Generally, water heaters have a lifespan of eight to ten years and with time, even the most well-maintained heater will succumb to normal wear and tear. Standard repairs can fix many water heater problems, but sometimes replacing your heater might be a smarter investment.
Here are important considerations to make if you are weighing between repairing and replacing your hot water heater.
A water heater should provide enough hot water for your home. If your family has grown and your daily hot water needs have increased, consider installing a new heater with the capacity to provide sufficient hot water.
To choose the right size heater, consider the first-hour rating and the energy factor. The first-hour rating defines the amount of water the heater can provide during the high-peak times in your house, which is typically mornings and evenings.
The energy factor is an indication of the heater's energy efficiency. A heater with a high energy-factor will warm water more efficiently. You will find both ratings on the appliance's label.
Be careful not to buy a heater that is too large for your hot water needs. An excessively large storage water heater will require energy to warm water that you will not use, costing you more in utilities.
The U.S. Department of Energy says that on average, water heating makes up 18 percent of a home's energy costs. With time, your water heater will become less efficient at warming water to the desired temperature.
If you have to turn the shower further to get the water to warm up, the heater may be losing its efficiency. An inefficient water heater will certainly put a dent in your pocket as you contend with unusually high energy bills.
A wrongly calibrated or malfunctioned thermostat or a faulty heating element could impede on the heater's efficiency. A professional plumber can repair these faults and restore your hot water supply in no time.
If the components are working properly but the heater still takes an unusually long time to warm water, the appliance might be at the end of its service and you should consider installing a new one.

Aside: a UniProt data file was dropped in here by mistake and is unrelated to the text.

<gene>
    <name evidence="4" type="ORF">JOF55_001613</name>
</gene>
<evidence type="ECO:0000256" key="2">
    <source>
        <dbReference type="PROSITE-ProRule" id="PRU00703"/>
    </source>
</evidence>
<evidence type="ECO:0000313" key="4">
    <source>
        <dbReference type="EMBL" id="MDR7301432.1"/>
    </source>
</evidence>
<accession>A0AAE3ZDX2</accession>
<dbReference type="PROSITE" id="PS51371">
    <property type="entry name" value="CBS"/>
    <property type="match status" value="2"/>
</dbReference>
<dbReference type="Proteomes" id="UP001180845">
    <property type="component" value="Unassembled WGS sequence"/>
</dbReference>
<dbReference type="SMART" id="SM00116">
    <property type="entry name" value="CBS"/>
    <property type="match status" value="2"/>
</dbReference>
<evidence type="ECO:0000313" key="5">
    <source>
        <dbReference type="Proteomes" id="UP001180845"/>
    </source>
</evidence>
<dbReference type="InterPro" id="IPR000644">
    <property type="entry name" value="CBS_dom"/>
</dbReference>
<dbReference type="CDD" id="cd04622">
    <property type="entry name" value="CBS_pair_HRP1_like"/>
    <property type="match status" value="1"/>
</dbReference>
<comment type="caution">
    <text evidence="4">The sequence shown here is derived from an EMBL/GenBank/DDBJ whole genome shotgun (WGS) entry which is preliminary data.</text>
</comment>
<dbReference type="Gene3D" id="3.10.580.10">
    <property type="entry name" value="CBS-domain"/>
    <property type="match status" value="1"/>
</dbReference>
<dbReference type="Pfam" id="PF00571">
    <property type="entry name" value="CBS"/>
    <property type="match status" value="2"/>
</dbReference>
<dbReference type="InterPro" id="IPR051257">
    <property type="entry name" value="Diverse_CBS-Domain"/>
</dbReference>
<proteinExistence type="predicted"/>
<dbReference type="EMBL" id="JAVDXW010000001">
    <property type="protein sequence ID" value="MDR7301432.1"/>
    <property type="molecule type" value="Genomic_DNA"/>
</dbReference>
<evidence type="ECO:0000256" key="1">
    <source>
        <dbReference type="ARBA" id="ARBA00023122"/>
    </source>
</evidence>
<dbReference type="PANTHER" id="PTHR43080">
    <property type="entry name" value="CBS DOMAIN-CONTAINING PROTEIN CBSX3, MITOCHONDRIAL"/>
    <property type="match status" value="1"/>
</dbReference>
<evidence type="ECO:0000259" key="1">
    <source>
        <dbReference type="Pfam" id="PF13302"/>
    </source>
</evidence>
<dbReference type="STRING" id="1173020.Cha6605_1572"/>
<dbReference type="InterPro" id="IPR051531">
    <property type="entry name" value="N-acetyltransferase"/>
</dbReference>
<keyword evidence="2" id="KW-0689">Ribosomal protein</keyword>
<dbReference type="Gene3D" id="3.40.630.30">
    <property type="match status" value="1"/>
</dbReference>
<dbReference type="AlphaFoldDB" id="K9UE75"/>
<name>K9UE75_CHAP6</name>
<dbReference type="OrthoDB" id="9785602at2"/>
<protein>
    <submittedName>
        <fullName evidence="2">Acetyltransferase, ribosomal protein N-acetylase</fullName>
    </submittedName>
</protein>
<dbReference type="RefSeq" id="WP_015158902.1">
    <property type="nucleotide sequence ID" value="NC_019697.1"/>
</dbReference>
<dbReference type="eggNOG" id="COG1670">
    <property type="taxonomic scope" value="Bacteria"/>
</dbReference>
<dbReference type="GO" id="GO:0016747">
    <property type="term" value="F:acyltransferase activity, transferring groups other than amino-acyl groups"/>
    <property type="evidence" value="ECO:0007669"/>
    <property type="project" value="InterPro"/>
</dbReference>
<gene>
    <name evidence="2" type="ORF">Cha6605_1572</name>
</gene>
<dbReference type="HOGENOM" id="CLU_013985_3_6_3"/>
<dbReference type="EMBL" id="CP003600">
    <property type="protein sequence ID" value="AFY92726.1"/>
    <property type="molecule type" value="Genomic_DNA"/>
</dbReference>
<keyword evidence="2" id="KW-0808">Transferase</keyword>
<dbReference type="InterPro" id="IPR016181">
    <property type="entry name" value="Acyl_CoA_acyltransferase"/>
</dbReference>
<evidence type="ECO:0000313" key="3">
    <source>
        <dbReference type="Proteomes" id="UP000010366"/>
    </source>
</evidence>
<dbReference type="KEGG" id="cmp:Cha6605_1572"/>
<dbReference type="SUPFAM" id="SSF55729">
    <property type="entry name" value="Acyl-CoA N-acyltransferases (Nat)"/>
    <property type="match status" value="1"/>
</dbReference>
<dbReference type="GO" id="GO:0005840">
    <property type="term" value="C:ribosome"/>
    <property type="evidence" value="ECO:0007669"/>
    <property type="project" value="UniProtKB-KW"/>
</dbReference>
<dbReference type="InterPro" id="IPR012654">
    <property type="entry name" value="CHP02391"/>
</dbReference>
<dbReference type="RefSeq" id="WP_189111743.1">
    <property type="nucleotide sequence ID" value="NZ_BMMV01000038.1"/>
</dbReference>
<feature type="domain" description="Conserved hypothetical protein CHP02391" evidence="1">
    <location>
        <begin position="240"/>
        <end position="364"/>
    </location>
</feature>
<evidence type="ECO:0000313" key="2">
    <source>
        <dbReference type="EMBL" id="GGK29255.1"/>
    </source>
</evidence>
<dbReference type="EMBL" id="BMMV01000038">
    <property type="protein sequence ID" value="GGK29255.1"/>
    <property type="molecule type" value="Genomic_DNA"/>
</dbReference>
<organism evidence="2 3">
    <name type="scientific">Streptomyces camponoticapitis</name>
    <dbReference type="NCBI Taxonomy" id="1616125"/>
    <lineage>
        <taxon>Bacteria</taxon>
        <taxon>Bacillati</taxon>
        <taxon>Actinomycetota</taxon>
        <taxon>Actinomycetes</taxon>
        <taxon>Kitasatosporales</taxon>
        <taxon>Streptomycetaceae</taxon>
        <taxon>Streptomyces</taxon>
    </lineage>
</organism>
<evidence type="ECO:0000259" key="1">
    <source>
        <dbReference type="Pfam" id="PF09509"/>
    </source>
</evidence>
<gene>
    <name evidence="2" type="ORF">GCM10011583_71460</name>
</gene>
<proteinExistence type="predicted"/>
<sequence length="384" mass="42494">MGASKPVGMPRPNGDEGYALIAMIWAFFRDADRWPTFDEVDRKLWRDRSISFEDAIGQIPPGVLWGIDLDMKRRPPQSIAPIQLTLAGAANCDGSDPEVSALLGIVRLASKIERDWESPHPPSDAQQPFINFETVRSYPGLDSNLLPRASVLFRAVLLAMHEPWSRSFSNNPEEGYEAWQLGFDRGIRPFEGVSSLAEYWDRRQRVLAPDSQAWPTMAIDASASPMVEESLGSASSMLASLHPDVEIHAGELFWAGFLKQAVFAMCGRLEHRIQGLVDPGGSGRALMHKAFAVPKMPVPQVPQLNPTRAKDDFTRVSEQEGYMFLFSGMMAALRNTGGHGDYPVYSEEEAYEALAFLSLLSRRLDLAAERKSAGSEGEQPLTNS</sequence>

The ownership cost refers to the cost of operating, maintaining, and repairing an appliance. A relatively new heater is typically low-maintenance and requires only a few occasional repairs. The cost of ownership tends to increase as an appliance nears the end of its life.
If your heater breaks down too often and you are increasingly paying more out-of-pocket costs for repairs, now might be a good time to install a new water heater. Expensive repairs may not be the best use of your money especially if the heater is more than a decade old. A reputable plumber will tell you the type of repairs that will provide better value.
Tankless water heaters are an increasingly popular option for availing hot water in the home. When repairing your storage water heater is no longer feasible, consider upgrading to a tankless water system for on-demand hot water.
Admittedly, the upfront cost of a tankless water heater is comparably higher. However, you will benefit from instant hot water, space saving, and greater energy efficiency, which will reflect on your energy bill.
If yours is a relatively new heater with minor occasional breakdowns, localized repairs should restore your hot water supply. However, if the appliance is old, clunky, and inefficient, replacing might give you a better return on investment.
If you are looking for professional water heater repair or installation in San Leandro and surrounding areas, call Souza & Viviani Plumbing today. We will provide a free consultation and estimate before recommending solutions for your water heating system.